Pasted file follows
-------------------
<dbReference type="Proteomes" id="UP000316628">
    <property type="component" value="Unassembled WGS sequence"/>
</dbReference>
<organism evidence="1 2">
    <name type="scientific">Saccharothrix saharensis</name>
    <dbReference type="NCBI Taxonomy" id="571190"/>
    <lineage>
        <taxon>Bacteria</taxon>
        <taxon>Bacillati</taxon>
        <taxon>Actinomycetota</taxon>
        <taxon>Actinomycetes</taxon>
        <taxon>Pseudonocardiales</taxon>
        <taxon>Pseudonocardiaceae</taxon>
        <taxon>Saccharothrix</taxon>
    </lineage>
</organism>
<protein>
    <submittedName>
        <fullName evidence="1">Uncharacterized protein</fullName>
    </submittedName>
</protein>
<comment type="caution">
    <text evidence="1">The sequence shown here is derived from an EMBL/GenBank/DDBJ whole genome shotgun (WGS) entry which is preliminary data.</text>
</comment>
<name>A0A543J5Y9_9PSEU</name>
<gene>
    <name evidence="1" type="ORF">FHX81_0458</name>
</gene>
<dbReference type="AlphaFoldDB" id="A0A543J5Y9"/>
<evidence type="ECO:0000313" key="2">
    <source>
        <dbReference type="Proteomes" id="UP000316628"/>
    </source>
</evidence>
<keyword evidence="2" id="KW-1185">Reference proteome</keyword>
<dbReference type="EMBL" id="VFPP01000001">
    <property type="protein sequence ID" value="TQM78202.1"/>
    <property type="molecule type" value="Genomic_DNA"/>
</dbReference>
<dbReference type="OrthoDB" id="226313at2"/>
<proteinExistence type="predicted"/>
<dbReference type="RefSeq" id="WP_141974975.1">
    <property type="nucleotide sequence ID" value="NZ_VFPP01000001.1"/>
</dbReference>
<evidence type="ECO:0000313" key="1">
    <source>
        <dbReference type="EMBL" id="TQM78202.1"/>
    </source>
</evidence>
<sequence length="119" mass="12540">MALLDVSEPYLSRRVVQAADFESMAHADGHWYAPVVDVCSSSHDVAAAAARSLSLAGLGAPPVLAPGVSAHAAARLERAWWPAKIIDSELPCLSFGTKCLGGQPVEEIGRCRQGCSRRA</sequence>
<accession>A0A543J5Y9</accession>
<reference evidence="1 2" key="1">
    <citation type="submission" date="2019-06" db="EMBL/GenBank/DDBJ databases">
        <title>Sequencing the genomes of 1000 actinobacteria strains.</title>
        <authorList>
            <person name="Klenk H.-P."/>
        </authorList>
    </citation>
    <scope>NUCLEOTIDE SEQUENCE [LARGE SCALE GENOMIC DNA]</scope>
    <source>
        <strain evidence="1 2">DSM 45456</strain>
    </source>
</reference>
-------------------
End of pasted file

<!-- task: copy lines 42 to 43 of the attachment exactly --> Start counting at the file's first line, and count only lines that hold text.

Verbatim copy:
<dbReference type="RefSeq" id="WP_141974975.1">
    <property type="nucleotide sequence ID" value="NZ_VFPP01000001.1"/>